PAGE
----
One last suggestion: If you are traveling out of the country, do a little research to see how that country handles accessibility issues like wheelchair rental and repair, availability of bath chairs in hotels, etc.  For instance, a recent post on Accessible New Zealand Tours‘ Facebook page provided a list of suggestions.  (See Monday, 11-26-12.)

These are just a few tips we have learned.

If you require special assistance, or travel with someone who does, what tips can YOU share? We’d love to read your comments!

Ready to fly

Carrieanna and traveling companions; Schipol Airport (Amsterdam)

Almost Heaven

8 Oct

Almost Heaven

West Virginia

Blue Ridge Mountains, Shenandoah River….

During my recent trip to West Virginia, I frequently heard John Denver’s voice in my head, singing the opening lines to “Take Me Home, Country Road.”

West Virginia "Wild and Wonderful" sign

Early October was a beautiful time to visit the Mountain State. The rolling hills near Wheeling were covered with trees dressed in a variety of autumn colors.

Oglebay Resort and Conference Center, Wheeling, West Virginia

The wooded areas hummed with insects; occasionally birds called out – when they weren’t busily eating!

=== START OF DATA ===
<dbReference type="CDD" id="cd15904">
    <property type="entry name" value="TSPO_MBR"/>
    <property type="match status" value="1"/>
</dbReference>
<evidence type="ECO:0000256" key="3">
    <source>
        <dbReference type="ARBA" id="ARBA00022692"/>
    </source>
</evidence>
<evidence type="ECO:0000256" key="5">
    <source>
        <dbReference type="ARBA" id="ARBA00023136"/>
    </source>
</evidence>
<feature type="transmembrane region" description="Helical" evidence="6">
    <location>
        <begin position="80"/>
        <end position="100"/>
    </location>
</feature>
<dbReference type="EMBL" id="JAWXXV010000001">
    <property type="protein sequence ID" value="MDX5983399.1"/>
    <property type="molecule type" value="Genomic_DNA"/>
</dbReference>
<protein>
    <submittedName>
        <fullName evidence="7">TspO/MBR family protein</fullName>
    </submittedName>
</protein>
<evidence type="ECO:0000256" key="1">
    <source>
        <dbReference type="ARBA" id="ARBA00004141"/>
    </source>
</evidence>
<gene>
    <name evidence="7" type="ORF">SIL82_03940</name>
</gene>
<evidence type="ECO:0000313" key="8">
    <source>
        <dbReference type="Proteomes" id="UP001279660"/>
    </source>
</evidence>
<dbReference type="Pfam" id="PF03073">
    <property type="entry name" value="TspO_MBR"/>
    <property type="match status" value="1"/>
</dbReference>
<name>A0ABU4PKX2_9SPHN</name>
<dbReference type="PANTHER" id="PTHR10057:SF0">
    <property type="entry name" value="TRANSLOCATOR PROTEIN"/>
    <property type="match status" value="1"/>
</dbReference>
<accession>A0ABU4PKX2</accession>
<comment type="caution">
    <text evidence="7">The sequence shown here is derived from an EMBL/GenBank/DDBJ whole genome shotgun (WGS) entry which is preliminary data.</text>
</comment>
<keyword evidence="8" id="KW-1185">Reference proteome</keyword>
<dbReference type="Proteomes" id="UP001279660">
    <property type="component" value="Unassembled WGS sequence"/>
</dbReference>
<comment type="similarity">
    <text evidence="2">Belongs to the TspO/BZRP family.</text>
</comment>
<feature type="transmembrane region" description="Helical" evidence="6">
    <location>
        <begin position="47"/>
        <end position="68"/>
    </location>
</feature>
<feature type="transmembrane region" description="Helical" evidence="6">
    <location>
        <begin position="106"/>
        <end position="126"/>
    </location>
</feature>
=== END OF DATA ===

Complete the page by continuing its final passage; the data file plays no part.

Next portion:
Oglebay Resort and Conference Center, Wheeling, West Virginia

Although we encountered a few sprinkles during the week, for the most part the temperature was in the mid 70s — t-shirt weather. (When I left Sacramento, the temperatures were in the upper 90s, so this coolness was heavenly!)

United Airlines

A few travel details:

Carrieanna and I traveled separately to Pittsburgh, PA, where we connected at the airport and drove the 55 miles to Wheeling.

I left early Saturday morning and after a brief layover in Washington DC (Dulles), I continued to Pittsburgh. I had made arrangements to rent a car from Hertz, and received excellent service and helpful directions from Penny at the rental counter.

I did a little shopping – foodstuffs and sundries – while waiting for Carrieanna’s flight to arrive from San Jose, CA by way of Minneapolis/St. Paul.